Our daily edition includes: a selection of material from recent issues of our print edition, news stories updated daily from renowned news sources, access to archives from The Wanderer from the past 10 years, available at a minimum charge (this will be expanded as time goes on). Also: regularly updated features where we go back in time and highlight various columns and news items covered in The Wanderer over the past 145 years. And: a comments section in which your remarks are encouraged, both good and bad, including suggestions.

 
  We encourage you to become a daily visitor to our site. If you appreciate our site, tell your friends. As Catholics we must band together to rediscover our faith and share it with the world if we are to effectively counter a society whose moral culture seems to have no boundaries and a government whose rapidly extending reach threatens to extinguish the rights of people of faith to practice their religion (witness the HHS mandate). Now more than ever, vehicles like The Wanderer are needed for clarification and guidance on the issues of the day.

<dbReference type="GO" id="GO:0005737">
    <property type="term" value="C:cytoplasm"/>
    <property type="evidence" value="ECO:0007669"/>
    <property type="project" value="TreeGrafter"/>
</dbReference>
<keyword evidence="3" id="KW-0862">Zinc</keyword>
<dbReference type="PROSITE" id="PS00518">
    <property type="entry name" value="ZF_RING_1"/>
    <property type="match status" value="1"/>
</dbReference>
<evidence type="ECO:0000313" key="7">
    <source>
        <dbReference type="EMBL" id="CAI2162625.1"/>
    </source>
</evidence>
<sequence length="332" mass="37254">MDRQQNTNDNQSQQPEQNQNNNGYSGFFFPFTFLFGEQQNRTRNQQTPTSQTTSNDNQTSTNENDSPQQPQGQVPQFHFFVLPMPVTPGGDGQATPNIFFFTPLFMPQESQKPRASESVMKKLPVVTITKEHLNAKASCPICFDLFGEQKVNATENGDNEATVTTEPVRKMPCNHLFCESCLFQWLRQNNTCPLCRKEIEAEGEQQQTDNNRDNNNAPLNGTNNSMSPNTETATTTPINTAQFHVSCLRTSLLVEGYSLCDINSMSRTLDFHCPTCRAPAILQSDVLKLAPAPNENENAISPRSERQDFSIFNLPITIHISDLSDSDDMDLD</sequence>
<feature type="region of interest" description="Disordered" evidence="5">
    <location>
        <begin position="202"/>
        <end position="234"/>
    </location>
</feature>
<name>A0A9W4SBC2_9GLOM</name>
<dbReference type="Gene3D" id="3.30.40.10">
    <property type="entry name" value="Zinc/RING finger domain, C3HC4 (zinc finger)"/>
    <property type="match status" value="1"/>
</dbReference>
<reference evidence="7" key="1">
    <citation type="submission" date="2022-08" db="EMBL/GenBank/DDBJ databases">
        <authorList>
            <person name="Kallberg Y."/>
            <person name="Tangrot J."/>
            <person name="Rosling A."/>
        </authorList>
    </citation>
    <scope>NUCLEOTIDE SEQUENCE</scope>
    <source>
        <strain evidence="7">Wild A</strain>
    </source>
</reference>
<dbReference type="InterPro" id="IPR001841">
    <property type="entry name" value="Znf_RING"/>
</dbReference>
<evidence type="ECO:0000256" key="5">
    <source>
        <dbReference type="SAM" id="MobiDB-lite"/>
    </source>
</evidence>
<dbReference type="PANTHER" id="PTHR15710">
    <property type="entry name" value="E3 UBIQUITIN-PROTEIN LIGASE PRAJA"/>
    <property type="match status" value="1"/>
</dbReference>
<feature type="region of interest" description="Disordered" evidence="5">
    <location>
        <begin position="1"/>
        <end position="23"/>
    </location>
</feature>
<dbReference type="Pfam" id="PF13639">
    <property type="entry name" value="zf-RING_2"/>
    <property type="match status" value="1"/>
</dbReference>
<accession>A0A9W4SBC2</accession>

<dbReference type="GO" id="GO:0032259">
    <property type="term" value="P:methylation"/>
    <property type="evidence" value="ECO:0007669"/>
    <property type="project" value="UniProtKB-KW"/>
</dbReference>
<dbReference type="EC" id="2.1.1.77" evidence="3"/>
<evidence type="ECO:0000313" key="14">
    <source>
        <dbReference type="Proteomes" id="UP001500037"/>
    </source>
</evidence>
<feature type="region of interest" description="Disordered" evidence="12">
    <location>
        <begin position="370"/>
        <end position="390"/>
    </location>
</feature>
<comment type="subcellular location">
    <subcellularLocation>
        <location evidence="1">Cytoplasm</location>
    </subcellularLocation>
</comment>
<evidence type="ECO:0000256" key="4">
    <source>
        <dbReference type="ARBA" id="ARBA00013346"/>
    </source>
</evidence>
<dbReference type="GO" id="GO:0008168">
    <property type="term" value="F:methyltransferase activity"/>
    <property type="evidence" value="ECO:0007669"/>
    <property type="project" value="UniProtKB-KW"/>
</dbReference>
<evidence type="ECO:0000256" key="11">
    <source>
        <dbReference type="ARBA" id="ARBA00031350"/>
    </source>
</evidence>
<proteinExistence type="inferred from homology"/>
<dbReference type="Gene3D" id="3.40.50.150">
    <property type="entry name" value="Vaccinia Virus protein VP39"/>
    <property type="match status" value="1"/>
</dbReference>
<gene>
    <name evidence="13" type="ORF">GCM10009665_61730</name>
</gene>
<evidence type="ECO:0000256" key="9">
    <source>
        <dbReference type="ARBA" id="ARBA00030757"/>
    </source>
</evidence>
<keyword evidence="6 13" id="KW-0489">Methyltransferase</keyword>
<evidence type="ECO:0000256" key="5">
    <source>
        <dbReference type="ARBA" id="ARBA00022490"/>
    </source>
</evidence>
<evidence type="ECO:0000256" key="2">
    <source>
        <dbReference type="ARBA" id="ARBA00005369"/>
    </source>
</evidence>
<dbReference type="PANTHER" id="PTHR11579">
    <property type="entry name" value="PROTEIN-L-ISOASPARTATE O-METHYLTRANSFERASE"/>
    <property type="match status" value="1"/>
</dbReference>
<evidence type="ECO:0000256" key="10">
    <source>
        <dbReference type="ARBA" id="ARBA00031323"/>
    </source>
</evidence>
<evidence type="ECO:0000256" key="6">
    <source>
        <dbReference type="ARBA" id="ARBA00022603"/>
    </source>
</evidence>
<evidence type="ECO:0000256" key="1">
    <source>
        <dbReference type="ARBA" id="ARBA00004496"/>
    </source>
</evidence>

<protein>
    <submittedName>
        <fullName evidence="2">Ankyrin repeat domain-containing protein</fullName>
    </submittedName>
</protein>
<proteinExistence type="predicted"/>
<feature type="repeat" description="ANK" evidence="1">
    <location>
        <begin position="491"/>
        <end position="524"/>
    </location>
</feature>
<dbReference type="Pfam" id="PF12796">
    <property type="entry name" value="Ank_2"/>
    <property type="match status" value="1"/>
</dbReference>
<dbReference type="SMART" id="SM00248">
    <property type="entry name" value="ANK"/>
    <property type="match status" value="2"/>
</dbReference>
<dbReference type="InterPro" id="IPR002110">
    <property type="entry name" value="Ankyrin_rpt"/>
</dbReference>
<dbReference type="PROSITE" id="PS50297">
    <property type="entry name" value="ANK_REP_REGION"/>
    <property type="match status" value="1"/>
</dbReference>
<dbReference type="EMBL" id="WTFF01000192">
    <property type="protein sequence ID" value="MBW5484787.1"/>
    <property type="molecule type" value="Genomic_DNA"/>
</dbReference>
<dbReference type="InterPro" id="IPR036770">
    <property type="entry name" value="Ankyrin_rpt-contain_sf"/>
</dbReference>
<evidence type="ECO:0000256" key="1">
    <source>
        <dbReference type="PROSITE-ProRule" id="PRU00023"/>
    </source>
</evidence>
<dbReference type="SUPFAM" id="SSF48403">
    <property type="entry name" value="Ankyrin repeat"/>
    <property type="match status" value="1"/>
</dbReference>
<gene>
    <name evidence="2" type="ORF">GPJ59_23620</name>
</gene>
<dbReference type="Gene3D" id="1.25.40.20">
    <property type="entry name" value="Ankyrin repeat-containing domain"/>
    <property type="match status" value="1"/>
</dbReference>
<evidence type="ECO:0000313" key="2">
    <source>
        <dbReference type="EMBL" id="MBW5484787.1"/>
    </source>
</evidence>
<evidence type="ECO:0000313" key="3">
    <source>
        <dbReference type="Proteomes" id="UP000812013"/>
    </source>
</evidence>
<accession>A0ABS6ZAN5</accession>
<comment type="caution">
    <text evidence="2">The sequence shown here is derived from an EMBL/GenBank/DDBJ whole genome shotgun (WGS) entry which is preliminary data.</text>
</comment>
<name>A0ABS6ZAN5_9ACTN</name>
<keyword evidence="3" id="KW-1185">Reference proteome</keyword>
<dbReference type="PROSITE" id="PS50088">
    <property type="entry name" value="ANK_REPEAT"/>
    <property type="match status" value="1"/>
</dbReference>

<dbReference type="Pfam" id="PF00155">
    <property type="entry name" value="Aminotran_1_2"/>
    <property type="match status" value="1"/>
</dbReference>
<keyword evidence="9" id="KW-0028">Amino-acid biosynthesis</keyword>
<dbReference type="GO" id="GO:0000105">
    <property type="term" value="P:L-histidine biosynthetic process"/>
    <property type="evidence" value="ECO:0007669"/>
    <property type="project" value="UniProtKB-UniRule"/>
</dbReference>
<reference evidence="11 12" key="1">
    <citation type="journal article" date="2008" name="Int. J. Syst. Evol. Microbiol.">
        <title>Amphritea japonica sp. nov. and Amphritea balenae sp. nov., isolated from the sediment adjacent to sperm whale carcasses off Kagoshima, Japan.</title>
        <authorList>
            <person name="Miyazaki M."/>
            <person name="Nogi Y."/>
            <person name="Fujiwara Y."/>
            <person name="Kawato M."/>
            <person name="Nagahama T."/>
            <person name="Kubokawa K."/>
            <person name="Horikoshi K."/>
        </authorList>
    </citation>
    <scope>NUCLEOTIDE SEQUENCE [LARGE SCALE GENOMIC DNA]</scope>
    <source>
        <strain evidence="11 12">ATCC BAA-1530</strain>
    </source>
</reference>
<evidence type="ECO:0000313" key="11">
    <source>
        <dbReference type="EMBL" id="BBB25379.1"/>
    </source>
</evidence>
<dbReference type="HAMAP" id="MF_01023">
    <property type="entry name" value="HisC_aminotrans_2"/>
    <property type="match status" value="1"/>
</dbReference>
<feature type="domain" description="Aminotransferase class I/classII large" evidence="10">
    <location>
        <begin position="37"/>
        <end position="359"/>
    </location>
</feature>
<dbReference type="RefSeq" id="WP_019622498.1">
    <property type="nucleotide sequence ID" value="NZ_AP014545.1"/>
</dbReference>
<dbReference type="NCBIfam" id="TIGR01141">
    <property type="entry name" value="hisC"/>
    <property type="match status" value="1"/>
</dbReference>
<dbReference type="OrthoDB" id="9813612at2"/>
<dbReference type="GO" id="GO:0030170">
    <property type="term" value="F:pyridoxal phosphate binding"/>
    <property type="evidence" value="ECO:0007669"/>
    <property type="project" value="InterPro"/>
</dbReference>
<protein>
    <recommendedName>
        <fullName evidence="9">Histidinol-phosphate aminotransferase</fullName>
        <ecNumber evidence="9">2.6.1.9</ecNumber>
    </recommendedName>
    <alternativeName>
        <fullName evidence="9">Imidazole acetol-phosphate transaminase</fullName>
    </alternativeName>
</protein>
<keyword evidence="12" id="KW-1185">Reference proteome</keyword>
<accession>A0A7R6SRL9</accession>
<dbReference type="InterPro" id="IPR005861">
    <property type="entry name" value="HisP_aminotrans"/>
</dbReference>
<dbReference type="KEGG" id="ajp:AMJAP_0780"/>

Catholic, conservative, orthodox, and loyal to the Magisterium have been this journal’s hallmarks for five generations. God willing, our message will continue well into this century and beyond.

Joseph Matt
President, The Wanderer Printing Co.

Untitled 1

'From our friends at The Foundry'


Today . . .

Pope Francis Calls Parents of James Foley

foley

American Journalist Was Murdered by Islamic State This Week Rome, August 22, 2014 (Zenit.org) Junno Arocho Esteves Pope Francis has called the parents of James Foley, the American journalist who was killed by the Islamic State (ISIS). In an email to ZENIT, Vatican spokesman Fr. Federico Lombardi confirmed that the Holy Father telephoned John and Diane Foley. Although no details were given as…Continue Reading

Pope at Audience Warns Against Evil One Who Sows Discord Between People, Nations